Don’t Let Dashboards Drive You Crazy
There are days The Marketing Consigliere misses his Alfa Romeo Spider Veloce. Mainly when it’s sunny – not raining or snowing! It was a 1983 beauty – no airbags, no satellite radio, no GPS, no cup holder, no back window brakelight, no heated seats, no OnStar, no theft alarm – a car from a much simpler time (Remember when gas was $1.00 per gallon?).
Unlike the reputation of the brands of most Italian cars, his was both reliable and relatively economical – It was a great little four-banger. On nice days he could put the ragtop down, have a 360° view, and get from point “A” to point “B” with the simple analog dashboard that showed himspeed, engine rpm, oil pressure and water temperature.
Many businesspeople in leadership roles, especially those in SMBs, need to keep it simple when it comes to dashboarding. Yes, with business intelligence and data mining there are many things to report that would otherwise be undiscovered, but keeping it simple facilitates the speed with which today’s executives need to be decisive. TDWI (The Data Warehouse Institute™) is a great source for information on BI, data mining and dashboards.
Of course, determining the Key Performance Indicators (KPIs) for marketing and sales – such metrics as new customers, time to close, cost of customer acquisition, etc. – is important. Once the KPIs to measure have been defined, the dashboard that displays them to a user needs to have three major functions: 1. Monitoring for quick real-time viewing; 2. Analysis to identify root causes of variance; and 3. Collaboration so various users can discuss the data before taking action.
A good dashboard will also present three layers of information to users: 1. Graphical, abstracted views of situation and trending; 2. Summaries of dimensional data that can be cross tabbed on an ad-hoc basis; and 3. Actionable information with adequate detail.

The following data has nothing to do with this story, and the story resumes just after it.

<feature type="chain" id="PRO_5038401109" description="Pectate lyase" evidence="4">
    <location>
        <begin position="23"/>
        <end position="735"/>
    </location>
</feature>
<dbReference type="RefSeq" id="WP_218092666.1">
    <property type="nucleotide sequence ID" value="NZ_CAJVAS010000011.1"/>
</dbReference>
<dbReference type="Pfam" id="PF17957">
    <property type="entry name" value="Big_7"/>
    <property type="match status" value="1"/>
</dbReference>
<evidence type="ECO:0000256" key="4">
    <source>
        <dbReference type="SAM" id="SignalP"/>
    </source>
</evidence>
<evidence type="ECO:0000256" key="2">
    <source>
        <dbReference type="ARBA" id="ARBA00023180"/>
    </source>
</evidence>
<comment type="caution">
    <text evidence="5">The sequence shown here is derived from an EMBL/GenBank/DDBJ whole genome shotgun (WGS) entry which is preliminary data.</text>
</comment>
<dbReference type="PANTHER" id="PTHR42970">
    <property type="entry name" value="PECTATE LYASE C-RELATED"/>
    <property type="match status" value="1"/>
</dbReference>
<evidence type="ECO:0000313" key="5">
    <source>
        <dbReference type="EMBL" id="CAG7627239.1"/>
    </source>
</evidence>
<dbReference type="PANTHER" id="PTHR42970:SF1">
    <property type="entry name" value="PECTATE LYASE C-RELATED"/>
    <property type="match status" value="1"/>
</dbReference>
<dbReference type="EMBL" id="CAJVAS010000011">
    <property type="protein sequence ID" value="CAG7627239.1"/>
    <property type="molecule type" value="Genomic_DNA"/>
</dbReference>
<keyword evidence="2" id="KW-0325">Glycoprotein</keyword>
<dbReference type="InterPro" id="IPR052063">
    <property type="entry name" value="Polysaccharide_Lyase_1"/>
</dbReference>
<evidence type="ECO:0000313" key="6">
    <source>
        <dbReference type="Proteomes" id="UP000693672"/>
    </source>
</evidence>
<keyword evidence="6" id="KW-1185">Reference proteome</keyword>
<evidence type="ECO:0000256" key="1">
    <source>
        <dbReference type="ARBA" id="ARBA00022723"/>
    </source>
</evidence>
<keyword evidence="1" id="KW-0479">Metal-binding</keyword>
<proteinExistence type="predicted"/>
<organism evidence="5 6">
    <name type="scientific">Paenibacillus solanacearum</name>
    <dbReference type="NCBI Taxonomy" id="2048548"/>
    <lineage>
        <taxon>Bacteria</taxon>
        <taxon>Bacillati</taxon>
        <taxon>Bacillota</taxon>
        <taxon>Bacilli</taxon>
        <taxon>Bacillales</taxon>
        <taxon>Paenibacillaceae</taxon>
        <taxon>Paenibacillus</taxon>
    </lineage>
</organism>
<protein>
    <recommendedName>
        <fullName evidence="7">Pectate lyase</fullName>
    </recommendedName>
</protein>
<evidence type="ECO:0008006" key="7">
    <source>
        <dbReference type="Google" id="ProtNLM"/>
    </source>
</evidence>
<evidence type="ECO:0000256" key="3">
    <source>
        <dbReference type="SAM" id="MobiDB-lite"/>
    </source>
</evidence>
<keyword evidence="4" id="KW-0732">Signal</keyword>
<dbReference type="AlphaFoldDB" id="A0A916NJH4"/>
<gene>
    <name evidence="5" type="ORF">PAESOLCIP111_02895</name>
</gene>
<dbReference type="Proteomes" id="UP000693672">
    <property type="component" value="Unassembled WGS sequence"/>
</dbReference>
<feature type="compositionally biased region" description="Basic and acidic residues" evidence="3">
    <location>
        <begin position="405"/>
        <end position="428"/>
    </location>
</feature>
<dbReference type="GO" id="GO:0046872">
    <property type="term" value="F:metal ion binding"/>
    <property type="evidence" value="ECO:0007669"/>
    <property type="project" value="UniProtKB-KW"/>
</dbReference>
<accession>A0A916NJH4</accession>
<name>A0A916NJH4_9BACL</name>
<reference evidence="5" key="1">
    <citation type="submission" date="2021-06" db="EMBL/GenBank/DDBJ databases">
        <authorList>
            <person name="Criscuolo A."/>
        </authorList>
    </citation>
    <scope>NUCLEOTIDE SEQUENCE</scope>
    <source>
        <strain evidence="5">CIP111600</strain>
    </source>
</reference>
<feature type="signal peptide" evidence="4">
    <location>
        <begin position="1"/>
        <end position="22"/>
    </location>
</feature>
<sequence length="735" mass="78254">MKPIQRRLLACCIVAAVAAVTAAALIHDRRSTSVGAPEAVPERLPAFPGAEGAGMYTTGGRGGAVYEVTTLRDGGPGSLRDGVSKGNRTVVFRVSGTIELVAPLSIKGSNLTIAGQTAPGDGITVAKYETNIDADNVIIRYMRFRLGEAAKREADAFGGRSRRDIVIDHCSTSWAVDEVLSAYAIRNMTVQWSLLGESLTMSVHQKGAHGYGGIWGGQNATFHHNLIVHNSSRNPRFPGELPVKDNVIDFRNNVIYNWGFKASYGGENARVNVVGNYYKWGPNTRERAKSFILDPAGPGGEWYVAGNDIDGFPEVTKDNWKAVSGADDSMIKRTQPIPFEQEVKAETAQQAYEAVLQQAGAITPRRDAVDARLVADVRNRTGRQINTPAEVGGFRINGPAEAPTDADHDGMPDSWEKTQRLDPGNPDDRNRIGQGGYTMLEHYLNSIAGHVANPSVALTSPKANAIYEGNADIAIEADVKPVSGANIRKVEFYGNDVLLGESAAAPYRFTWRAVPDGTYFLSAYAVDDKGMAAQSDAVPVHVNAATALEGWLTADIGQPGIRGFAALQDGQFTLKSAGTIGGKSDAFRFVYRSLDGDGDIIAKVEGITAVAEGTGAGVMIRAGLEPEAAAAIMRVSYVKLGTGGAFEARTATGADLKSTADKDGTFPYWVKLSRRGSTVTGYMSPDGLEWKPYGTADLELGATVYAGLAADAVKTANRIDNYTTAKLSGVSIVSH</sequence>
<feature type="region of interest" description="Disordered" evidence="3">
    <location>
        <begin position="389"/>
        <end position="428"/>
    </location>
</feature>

Lastly, there are three types of essential dashboards for the enterprise: 1. Operational dashboards for mission-critical operational processes with frequently refreshed data; 2. Tactical dashboards to track deparmental performance updated on a weekly or monthly routine; and 3. Strategic dashboards to monitor the effectiveness of the enterprise as a whole.
While companies are learning to use widgets and mashups to serve as a low level of tracking performance, they have a long way to go before matching the robustness of true dashboard offerings from vendors such as Cognos, Oracle, Microstrategy or SAP. These and other companies have chipped in to help TDWI create a poster that spells out what these dashboards do. While it was offered last year, there may be some left that you can have sent to you.
There are many more tools out there for the SMB that are affordable, such as Salesforce.com, with built-in dashboarding capabilities. The Marketing Consigliere encourages you to check them out as solutions that help you align marketing and sales. But remember, a dashboard can tell you what’s going on but you’re the one with your hands on the wheel and your foot on the pedal…